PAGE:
Thailand: State to focus on food, beverage exports

The government is being urged to beef up its efforts to boost shipments and promote food and beverage products, now that the two sectors are found to have generated the most income for the nation.

According to Ronnarong Phoolpipat, director-general of the Trade Policy and Strategy Office (TPSO), his office’s latest study has found that food and beverage, especially cereals, animal feed, seasonings and noodles have generated the most income for Thai people as indicated by the proportion of export value coming from Thai-owned companies that make up for as much as 73% of the country’s total annual food and beverage exports.

The local content proportion used by Thai-owned companies is also found to represent up to 81% of their production.

Last year, the food and beverage industries generated revenue of US$20.5 billion to the country, down 7% from the previous year.

In the first eight months of this year, food and beverage industry exports tallied $14.04 billion, up 1.1% from the corresponding period last year.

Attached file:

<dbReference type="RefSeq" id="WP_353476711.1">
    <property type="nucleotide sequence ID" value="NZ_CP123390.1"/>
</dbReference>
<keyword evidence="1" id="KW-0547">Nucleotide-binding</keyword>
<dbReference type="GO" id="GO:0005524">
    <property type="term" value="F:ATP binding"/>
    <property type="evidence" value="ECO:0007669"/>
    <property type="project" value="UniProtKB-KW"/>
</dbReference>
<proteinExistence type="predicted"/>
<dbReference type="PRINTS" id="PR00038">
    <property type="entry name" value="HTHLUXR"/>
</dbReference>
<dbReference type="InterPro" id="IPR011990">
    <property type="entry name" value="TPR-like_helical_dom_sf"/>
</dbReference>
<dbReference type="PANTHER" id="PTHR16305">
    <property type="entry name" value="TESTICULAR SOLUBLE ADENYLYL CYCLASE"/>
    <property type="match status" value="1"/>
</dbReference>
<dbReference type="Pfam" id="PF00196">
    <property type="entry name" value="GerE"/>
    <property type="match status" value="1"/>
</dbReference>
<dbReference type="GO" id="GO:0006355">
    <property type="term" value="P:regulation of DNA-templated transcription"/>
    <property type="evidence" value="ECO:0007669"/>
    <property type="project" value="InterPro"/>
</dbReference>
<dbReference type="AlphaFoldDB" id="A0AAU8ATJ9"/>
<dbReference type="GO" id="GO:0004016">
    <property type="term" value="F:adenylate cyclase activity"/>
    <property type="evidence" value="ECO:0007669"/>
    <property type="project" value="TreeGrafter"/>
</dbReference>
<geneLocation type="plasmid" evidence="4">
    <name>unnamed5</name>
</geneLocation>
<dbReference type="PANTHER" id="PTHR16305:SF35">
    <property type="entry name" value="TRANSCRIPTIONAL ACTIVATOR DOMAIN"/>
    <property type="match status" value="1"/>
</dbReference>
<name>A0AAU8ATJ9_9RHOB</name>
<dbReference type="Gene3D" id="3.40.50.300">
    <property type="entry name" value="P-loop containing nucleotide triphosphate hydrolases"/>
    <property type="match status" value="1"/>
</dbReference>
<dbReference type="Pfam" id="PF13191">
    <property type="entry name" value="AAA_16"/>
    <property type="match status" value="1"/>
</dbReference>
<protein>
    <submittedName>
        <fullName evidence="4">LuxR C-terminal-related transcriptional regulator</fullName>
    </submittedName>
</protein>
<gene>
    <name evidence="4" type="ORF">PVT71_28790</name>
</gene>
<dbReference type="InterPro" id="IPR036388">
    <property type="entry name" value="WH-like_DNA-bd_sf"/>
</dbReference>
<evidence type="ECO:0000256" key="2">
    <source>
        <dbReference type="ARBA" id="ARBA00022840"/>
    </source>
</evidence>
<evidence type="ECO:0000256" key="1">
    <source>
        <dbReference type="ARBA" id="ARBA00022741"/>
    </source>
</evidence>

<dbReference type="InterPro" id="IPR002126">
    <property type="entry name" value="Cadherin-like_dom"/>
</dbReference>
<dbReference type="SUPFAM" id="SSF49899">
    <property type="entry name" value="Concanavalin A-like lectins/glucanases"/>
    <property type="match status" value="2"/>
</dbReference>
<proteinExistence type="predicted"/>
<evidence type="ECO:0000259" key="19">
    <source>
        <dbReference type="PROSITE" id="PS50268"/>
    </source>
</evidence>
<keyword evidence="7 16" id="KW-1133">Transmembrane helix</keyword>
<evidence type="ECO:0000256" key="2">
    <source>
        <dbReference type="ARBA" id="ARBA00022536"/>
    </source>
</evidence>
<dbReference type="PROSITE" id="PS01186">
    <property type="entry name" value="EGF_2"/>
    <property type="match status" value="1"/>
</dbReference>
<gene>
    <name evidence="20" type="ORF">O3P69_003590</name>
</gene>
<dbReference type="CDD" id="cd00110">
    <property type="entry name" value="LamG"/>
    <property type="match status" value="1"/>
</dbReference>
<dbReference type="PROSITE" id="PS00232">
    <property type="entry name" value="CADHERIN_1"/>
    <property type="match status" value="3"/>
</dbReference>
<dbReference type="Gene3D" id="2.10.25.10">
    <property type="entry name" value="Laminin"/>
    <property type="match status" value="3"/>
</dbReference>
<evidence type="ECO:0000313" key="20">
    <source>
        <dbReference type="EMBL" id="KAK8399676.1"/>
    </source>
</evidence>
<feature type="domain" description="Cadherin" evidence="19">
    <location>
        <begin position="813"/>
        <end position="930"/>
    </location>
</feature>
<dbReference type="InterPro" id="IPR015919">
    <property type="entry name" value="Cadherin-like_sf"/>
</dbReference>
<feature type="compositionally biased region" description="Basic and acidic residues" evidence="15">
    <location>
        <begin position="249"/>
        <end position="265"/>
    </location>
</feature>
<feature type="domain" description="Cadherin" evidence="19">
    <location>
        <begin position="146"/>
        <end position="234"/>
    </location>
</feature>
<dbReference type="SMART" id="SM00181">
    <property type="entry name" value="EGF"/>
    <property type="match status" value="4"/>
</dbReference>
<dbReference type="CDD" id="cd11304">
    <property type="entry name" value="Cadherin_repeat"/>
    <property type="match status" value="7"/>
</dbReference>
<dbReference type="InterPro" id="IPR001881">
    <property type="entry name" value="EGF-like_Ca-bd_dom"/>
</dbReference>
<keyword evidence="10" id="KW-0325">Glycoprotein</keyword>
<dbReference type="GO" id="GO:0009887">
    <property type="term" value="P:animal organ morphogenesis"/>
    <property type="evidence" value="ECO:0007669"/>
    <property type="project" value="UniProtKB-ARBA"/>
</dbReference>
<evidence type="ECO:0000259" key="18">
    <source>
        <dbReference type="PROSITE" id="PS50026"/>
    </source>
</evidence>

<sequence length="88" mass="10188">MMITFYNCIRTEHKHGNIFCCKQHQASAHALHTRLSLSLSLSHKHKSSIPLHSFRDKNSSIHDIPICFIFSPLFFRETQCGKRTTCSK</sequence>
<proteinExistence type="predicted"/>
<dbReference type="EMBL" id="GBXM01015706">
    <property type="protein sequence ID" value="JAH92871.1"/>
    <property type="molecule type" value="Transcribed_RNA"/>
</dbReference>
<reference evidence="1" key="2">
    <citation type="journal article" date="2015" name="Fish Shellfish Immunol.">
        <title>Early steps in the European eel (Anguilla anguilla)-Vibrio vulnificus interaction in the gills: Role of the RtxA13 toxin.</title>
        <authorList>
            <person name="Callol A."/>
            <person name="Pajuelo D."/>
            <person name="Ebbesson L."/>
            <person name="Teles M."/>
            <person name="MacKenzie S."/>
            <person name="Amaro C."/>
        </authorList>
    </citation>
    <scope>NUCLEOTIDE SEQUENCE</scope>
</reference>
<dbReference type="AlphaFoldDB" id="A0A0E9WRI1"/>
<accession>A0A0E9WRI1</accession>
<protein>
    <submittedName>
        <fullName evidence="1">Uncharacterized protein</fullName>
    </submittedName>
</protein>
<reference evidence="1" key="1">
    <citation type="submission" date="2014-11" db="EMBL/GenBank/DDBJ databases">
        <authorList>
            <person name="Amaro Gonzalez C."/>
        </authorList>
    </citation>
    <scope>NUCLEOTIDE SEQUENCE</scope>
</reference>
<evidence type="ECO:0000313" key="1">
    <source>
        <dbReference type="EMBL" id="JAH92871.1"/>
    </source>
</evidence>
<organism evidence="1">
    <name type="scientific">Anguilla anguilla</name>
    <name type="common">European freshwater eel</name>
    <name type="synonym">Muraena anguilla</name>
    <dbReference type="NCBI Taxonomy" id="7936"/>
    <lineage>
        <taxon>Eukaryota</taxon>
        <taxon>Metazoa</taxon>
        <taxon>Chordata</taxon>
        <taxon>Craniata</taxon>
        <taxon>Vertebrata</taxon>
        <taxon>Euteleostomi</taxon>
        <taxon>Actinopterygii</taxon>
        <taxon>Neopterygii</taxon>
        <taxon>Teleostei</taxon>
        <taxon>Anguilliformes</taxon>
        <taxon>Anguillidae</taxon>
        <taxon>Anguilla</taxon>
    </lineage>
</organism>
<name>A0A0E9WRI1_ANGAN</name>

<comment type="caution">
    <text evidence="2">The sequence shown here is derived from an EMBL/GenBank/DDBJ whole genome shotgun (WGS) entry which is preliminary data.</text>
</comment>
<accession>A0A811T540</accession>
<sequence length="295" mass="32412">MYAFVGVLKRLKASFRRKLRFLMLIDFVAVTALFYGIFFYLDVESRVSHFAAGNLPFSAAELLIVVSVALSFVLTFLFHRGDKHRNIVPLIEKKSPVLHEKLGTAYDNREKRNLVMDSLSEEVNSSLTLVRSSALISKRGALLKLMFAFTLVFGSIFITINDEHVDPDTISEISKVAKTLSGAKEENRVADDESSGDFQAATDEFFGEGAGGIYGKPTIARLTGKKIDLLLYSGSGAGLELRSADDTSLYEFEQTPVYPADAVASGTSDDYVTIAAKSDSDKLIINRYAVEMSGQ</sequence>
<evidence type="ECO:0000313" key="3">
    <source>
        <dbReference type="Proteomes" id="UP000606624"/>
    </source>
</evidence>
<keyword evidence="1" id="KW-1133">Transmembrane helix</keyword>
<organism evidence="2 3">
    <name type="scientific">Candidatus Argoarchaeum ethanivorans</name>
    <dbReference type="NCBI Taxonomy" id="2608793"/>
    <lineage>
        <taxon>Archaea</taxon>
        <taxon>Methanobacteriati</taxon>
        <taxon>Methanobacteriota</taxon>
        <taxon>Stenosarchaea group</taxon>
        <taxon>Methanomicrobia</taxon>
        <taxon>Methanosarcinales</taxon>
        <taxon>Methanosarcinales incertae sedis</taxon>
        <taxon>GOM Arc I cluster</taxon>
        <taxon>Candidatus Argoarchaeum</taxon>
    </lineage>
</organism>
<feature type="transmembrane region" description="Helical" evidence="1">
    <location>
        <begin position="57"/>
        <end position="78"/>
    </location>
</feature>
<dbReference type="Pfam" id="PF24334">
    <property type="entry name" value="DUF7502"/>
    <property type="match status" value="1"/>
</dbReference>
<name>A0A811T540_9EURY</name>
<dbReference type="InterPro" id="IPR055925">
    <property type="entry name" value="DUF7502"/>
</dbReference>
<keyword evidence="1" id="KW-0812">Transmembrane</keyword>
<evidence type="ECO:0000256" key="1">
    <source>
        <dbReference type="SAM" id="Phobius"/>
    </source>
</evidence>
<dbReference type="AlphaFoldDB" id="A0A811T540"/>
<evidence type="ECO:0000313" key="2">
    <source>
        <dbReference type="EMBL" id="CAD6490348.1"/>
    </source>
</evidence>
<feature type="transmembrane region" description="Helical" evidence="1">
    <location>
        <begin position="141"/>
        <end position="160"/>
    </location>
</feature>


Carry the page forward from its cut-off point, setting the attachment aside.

According to the TPSO study on the status of Thai food and beverage products in the world market, potential export products could be divided into two groups.

The first group is existing strong products which Thailand already boasts a large market share of within the world market and which generate continuously robust export growth such as cereal products, animal feed, seasonings and noodles which are categorised as sunrise products.

The second group is products that experience good export growth, but still control a relatively small market share in the world such as meat and meat-based food, beverages, edible oil from vegetables and animal fats, milk and dairy products flavoured food, bread and bakery, sugar candies and ice cream.

However, Mr Ronnarong said the TPSO study also found there are some Thai food products that witnessed export contraction or slow growth such as vegetables, canned and processed fruits, canned and processed seafood products, sugar and tea.

Thai entrepreneurs need to invest in developing and upgrading their products in keeping with changing consumer behaviour and expand into new export markets to substitute existing markets that may be saturated, Mr Ronnarong said.

He also urged Thai entrepreneurs to follow up on trends in the food and beverage industries, especially changes in consumer behaviour after the Covid-19 pandemic.